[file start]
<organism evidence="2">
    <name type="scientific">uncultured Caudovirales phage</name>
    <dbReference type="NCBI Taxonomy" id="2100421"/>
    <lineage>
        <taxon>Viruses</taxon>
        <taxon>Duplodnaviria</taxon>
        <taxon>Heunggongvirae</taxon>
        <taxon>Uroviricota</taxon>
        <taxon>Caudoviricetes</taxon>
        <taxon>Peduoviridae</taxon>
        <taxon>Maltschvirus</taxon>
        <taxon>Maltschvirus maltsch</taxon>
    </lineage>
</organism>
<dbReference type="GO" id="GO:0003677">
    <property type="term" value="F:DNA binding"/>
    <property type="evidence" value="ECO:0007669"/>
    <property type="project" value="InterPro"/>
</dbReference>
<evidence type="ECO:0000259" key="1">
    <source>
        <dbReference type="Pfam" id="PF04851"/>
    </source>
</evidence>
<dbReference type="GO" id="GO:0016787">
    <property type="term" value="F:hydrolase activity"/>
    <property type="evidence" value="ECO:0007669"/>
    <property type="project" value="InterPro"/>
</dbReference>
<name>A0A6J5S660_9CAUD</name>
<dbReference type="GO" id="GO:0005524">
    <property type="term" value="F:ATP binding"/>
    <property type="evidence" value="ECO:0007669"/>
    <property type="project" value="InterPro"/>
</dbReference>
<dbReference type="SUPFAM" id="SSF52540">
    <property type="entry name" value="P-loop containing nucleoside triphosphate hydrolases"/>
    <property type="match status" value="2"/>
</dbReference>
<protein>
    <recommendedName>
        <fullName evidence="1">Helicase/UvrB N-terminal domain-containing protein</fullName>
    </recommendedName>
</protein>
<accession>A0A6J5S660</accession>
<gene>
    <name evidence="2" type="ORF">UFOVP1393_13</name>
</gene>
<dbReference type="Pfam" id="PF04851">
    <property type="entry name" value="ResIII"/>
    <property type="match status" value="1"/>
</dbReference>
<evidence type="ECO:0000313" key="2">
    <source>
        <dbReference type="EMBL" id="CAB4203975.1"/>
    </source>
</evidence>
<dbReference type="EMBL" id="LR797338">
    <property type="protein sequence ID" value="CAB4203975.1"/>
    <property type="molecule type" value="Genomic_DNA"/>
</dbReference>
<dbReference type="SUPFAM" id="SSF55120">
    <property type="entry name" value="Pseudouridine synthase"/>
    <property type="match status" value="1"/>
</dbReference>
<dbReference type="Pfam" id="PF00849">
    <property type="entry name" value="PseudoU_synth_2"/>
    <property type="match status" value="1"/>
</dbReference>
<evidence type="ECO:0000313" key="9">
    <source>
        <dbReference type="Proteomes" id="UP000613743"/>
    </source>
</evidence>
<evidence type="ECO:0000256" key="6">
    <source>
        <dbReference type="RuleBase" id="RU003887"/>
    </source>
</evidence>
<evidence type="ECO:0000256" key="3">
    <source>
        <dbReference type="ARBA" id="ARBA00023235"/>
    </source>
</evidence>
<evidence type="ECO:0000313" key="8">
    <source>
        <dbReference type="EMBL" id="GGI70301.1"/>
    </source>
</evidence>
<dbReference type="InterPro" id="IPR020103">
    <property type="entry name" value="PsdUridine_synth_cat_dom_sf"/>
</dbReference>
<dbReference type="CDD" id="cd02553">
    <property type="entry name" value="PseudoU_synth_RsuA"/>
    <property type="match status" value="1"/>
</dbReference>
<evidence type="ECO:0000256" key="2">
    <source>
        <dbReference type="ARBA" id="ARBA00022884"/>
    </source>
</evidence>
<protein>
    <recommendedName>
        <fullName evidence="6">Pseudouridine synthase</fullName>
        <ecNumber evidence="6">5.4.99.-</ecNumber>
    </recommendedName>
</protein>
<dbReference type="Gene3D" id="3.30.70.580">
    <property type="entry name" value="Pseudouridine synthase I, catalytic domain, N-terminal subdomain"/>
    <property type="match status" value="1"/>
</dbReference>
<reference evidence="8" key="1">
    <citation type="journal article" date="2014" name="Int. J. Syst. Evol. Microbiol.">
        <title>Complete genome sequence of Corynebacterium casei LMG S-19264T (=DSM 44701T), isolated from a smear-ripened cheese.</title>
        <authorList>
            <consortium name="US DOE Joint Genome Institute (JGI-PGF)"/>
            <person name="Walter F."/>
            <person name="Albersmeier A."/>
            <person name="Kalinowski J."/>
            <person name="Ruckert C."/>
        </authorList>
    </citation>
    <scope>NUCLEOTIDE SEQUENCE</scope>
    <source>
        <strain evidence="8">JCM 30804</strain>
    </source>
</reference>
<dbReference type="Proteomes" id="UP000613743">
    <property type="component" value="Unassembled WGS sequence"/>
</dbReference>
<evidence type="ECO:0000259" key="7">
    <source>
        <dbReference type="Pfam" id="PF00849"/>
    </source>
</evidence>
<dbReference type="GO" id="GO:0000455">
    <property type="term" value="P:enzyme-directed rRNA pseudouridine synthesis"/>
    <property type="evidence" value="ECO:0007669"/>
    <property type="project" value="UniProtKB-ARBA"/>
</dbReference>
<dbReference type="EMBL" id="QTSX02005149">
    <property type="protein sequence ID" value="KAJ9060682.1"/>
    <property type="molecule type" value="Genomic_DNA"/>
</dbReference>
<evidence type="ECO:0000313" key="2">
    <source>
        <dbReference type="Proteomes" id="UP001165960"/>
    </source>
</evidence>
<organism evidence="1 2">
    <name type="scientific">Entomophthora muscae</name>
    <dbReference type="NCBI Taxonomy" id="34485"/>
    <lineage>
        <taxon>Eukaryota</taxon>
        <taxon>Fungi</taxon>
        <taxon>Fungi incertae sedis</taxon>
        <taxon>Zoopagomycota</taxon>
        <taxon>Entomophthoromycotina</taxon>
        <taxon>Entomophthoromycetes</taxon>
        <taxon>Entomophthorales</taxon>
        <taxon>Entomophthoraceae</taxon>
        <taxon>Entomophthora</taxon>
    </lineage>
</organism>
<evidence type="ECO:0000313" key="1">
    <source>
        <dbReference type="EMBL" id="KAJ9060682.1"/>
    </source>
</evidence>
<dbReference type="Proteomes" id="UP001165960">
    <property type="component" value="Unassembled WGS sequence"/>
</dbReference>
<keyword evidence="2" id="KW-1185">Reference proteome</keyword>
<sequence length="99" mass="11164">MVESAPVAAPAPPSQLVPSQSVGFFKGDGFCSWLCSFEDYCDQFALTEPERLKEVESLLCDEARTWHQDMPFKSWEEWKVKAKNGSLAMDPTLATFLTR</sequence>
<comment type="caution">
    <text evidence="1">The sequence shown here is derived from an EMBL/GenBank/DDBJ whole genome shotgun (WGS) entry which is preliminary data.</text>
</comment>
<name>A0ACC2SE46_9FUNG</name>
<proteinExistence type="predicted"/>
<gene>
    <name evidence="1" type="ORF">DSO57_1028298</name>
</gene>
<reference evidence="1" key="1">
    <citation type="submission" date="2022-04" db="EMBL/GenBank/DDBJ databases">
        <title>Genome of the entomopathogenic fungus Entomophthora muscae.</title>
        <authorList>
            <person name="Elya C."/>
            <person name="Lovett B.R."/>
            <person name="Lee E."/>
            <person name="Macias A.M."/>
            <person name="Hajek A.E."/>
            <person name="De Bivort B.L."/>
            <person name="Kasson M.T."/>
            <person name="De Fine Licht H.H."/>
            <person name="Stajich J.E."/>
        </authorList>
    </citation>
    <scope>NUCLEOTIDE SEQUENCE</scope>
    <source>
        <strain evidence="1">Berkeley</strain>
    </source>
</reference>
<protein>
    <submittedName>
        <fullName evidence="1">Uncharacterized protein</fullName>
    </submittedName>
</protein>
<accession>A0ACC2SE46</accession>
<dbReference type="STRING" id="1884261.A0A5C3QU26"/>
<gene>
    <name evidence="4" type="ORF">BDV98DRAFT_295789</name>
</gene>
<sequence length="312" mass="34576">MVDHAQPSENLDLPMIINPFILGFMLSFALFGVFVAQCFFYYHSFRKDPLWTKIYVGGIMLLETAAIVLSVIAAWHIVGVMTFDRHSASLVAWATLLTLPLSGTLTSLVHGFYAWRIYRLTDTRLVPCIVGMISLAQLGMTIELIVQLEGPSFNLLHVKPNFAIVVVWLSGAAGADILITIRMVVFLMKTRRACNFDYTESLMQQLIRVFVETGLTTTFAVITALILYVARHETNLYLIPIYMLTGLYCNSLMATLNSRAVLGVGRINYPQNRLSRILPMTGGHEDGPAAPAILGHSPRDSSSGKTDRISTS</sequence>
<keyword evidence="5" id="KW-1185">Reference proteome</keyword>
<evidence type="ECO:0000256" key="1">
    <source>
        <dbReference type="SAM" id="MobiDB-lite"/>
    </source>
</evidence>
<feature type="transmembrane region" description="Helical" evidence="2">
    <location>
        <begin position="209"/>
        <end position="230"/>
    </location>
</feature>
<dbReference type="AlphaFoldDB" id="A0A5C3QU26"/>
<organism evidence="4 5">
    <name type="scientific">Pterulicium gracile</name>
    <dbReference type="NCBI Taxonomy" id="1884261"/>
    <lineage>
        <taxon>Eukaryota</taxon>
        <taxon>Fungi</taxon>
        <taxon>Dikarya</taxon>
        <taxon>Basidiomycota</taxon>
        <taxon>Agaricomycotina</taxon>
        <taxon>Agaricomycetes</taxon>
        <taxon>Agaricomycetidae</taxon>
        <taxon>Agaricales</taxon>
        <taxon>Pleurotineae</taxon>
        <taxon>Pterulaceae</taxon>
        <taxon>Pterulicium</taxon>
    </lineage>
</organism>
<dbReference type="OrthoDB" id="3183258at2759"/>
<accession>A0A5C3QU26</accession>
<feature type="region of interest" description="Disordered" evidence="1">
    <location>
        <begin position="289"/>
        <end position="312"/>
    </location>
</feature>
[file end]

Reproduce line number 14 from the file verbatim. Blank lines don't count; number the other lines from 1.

</organism>